Baxter reflects on the irony, “Every time we had to go to the doctor, my son would get physically ill. There I was, a paediatric physician and pain specialist, and I couldn’t even protect my own kid. What were other parents going to do?”
Motivated on both a professional and personal level, Dr Baxter spent time researching into solutions for reducing the pain and anxiety experienced during childhood vaccinations. As injections and the use of needles play a vital part in modern medical care, she wanted to equip both parents and medical practitioners with a tangible tool that would stop children from developing a fear of needles.
The results of Dr Baxter’s research was the creation of Buzzy Bee, a small vibrating bee with cooling ice-pack wings that, along with other proven pain management techniques, can help reduce injection pain by 75%.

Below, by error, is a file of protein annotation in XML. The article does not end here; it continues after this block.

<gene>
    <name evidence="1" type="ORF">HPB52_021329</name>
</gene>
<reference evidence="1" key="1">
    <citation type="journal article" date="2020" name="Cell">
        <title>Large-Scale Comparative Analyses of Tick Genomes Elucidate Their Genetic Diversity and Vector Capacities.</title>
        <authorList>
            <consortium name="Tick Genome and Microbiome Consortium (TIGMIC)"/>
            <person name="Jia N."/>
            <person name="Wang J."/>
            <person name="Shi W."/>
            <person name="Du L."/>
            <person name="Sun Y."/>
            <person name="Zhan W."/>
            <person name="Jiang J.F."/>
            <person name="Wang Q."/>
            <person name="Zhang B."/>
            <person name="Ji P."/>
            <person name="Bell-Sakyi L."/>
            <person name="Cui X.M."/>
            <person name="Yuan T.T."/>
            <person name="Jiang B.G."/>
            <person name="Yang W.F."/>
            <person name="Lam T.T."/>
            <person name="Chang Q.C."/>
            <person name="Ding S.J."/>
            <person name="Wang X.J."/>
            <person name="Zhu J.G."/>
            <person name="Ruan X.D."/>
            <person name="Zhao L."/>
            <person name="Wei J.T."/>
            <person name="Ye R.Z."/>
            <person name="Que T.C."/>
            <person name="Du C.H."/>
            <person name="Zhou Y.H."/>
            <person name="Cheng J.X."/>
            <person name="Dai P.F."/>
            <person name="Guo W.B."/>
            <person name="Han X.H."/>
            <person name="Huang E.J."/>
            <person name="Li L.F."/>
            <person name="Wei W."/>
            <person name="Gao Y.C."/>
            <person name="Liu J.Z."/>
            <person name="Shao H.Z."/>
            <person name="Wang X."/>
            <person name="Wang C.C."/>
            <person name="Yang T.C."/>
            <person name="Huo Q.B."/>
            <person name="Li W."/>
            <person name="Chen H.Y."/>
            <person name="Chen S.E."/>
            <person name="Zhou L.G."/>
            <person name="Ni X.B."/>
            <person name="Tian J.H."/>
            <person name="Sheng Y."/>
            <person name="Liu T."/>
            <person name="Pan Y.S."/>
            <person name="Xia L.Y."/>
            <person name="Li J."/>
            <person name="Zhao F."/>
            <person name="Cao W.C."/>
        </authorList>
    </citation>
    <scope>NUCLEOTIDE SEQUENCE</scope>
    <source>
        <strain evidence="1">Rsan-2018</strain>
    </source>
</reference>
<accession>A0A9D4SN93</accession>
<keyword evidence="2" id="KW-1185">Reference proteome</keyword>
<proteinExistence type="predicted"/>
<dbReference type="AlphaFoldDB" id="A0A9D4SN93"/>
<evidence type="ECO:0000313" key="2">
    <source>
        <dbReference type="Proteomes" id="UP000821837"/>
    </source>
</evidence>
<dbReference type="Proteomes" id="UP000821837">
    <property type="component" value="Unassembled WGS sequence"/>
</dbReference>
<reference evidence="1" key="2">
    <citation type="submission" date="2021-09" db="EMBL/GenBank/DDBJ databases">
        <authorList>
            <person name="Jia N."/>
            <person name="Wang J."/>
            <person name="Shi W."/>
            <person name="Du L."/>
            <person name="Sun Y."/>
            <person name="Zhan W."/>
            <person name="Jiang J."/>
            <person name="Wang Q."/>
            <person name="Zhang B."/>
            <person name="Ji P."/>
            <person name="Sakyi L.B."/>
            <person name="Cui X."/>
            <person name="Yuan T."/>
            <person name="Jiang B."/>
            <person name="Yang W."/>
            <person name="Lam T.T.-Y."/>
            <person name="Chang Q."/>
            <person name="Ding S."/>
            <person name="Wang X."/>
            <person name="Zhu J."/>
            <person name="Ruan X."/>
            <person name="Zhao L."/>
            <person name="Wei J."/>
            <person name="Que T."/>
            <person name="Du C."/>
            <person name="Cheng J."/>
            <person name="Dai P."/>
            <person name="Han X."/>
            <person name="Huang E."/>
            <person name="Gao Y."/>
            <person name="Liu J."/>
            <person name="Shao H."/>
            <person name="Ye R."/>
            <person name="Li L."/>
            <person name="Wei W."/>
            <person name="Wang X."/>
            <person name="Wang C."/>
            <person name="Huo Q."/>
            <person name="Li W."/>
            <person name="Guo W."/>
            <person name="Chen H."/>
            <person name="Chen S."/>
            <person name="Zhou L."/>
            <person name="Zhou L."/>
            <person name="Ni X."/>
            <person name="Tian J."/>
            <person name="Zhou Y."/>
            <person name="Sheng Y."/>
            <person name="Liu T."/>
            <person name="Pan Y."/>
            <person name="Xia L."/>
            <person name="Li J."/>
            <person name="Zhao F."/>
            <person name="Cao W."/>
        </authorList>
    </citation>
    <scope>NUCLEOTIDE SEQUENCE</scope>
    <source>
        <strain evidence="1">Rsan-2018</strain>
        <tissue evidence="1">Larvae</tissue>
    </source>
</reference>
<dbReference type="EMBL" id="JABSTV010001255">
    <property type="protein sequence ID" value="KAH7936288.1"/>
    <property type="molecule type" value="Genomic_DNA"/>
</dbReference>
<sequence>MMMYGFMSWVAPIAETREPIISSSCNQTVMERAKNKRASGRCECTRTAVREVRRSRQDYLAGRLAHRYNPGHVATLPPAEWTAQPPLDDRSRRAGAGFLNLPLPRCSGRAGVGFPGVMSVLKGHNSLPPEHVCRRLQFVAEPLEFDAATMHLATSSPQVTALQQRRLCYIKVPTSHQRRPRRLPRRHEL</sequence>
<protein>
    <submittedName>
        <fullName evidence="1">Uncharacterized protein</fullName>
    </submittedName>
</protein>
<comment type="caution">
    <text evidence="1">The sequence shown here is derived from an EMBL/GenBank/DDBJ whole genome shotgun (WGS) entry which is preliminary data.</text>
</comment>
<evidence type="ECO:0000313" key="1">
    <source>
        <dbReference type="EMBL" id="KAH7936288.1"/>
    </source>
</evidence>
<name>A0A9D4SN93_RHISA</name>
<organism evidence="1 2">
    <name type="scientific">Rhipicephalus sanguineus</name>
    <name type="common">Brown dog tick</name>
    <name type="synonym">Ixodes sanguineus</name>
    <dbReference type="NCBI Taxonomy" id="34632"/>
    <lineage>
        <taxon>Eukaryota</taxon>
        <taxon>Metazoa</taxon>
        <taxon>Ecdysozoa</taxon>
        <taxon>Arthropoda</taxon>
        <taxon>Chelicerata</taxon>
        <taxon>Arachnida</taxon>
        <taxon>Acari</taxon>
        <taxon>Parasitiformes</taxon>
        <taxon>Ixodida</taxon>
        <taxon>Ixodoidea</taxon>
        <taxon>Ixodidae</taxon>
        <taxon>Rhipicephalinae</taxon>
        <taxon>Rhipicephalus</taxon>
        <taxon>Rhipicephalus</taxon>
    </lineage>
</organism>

10 top tips for reducing the pain of immunisations
So what are the techniques you can use to help children through uncomfortable procedures? How can Buzzy Bee help?
Here are our top ten tips for reducing the pain of vaccinations.
1. Knowledge is power
As it is the parent’s responsibility to bring their children in for immunisations, empowering them to play their part during the procedure is going to lay the foundations for success. Any information given to them prior to the appointment, that outlines the procedure and what they can do to help their children have the best experience possible, will mean they arrive confident and calm.
2. Breastfeeding infants